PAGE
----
Spot container shipping rates between Asia and the U.S. have been increasing by double digits in July, climbing for three consecutive weeks, reaching levels similar to early 2023 and late 2022.
Meanwhile, shipping lines have become more disciplined at managing vessel capacity. “Typically, higher demand leads to higher capacity availability, but over the past month, liners have focused on tightening service offerings as demand has improved,” said Omar Nokta, shipping analyst at investment bank Jefferies.
Platts said capacity constraints and limited space availability mean shippers have to book space earlier.
Spot rates are expected to continue rising in August. The company said a logistics source noted Asia-West Coast capacity is down -15% this month versus June, while Asia-East Coast capacity is down -8% to -10%, including the effect of Panama Canal restrictions.
Drewry said rising Trans-Pacific spot rates stem from factors such as canceled sailings, labor disruptions in British Columbia and a more positive outlook for cargo demand in North America.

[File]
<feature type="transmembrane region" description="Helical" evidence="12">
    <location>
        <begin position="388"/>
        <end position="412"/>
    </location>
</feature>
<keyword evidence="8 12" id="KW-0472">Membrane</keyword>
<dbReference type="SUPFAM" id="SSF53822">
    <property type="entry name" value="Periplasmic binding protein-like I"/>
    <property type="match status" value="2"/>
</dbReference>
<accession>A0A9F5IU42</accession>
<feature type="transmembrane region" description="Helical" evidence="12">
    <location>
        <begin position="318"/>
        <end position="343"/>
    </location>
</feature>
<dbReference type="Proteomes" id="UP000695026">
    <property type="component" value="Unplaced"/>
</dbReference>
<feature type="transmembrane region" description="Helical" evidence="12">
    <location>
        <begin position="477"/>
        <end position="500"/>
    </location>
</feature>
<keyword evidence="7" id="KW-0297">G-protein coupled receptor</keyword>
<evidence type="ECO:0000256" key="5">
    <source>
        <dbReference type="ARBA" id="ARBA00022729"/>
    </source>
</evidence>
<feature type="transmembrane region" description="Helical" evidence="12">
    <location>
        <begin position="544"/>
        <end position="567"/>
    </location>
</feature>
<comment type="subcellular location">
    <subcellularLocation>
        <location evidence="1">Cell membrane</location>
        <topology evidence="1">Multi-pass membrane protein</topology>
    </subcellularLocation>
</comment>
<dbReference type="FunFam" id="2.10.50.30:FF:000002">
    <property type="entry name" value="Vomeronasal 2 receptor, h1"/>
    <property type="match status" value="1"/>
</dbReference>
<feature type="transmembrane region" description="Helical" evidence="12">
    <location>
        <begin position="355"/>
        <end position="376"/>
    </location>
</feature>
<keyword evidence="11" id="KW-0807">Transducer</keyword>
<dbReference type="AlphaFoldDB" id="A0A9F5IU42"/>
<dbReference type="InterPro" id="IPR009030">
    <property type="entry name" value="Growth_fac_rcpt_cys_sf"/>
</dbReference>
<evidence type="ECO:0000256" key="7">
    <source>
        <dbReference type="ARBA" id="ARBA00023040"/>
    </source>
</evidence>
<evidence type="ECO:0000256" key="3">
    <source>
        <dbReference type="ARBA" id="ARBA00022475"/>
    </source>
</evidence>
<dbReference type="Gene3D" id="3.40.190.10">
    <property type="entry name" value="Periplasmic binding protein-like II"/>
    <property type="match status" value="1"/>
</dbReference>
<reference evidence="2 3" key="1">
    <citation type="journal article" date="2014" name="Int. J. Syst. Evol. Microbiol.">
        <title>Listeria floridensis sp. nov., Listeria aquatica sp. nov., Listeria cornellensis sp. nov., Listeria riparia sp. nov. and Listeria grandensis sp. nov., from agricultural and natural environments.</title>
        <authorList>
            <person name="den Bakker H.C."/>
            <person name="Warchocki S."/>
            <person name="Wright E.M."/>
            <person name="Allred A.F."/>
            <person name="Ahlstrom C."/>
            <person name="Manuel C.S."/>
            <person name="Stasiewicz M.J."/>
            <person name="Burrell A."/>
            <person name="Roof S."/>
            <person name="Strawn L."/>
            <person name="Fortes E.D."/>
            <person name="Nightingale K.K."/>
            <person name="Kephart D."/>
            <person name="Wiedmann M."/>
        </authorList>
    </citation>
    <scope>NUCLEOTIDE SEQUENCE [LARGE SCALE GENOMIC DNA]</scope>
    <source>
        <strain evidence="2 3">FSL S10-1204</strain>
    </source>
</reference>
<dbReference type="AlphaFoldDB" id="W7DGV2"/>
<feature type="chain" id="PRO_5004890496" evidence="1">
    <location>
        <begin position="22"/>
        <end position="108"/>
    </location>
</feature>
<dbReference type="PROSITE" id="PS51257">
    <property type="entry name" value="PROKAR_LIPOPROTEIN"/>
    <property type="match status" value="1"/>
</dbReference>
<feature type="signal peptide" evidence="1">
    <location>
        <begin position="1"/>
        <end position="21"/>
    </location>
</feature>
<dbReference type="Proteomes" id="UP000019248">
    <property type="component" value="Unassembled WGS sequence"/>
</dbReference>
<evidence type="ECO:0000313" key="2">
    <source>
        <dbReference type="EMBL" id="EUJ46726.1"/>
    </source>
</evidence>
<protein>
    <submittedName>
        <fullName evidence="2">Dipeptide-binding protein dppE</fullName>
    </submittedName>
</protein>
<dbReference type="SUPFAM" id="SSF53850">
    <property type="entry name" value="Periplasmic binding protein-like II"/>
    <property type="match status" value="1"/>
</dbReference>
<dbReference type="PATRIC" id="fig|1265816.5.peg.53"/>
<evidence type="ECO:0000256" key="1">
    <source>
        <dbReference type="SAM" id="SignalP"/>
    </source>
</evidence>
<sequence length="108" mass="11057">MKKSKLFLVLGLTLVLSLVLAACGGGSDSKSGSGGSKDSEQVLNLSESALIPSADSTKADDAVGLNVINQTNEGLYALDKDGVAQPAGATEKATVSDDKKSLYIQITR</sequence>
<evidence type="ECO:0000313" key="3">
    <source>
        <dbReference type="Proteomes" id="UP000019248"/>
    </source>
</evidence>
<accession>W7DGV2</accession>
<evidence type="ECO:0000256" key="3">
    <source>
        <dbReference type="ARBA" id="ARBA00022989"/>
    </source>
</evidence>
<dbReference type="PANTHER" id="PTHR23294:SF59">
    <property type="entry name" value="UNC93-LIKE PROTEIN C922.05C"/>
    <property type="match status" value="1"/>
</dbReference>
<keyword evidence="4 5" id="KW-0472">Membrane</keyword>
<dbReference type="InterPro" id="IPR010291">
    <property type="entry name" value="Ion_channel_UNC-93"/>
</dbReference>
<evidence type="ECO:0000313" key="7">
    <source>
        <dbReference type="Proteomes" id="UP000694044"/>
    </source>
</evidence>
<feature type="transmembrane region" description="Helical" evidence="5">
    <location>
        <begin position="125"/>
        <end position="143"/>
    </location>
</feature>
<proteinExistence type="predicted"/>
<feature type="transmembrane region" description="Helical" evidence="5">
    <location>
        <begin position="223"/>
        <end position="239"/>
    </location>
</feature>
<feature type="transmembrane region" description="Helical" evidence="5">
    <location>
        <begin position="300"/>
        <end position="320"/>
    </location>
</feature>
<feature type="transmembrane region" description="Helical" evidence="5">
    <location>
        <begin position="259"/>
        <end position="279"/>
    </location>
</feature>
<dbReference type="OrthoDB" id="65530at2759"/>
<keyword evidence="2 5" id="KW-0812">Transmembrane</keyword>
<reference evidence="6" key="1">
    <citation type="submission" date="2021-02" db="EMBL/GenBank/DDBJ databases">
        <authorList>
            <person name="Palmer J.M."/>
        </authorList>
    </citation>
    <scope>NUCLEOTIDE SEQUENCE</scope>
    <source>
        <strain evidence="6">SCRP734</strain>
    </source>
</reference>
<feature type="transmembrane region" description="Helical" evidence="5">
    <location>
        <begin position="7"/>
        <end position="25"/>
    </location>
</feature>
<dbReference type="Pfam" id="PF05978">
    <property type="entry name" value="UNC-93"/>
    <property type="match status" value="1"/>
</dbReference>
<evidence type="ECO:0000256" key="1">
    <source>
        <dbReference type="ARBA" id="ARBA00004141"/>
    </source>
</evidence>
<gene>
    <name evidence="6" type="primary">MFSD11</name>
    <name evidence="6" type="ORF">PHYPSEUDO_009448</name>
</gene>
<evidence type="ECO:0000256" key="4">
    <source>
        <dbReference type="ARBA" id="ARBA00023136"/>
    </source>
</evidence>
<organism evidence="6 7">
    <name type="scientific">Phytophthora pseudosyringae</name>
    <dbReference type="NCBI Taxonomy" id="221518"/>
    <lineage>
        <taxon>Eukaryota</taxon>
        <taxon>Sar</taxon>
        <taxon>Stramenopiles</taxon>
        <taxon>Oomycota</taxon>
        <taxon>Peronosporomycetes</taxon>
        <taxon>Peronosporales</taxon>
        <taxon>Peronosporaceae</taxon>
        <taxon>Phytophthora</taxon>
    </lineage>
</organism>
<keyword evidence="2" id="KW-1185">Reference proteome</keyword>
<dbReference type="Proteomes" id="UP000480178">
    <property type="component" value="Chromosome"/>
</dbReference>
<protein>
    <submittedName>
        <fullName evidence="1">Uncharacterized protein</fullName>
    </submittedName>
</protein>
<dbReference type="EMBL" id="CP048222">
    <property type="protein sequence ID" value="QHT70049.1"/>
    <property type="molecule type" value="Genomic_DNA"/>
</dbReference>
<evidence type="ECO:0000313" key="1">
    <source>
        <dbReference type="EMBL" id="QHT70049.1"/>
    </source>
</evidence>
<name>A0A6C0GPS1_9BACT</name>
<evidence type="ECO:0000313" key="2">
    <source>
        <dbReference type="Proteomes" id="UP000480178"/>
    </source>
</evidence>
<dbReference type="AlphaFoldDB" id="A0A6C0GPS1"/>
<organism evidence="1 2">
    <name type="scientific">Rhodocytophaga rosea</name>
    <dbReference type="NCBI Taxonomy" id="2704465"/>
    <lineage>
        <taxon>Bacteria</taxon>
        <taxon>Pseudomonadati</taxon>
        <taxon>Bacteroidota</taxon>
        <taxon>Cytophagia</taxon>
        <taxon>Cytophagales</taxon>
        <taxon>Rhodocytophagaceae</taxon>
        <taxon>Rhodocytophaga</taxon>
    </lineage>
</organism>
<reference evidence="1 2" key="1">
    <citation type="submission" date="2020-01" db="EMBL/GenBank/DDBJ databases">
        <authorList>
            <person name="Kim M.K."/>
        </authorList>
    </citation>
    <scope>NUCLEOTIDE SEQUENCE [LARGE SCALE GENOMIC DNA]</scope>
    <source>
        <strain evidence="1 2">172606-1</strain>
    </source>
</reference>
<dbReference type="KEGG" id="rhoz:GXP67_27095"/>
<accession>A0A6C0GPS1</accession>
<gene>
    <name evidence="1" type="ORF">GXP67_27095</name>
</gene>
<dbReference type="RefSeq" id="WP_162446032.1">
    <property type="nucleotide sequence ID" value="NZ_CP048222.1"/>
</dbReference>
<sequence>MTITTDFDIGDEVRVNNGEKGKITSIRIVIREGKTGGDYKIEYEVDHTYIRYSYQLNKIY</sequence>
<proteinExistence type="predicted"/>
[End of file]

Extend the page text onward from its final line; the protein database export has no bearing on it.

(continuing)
Linerlytica highlighted the differing trends in the Trans-Pacific and Asia-Europe trades. Many newbuildings being delivered this year are ships with capacity of 24,000 twenty-foot equivalent units designed for Asia-Europe service. With the capacity influx, rates are falling. Conversely, less capacity is being added to the Asia-U.S. market, resulting in rising rates.
Trans-Pacific deployments are down -12.1% to date, while Asia-Europe capacity is up 7.6%. “Further divergence [is] expected in the coming months as even more capacity is added to Europe while capacity is withdrawn from the Trans-Pacific market,” said Linerlytica.
Bookings data from FreightWaves SONAR’s Container Atlas implies U.S. imports should remain at healthy levels through August and into the first half of September (see Figure 1).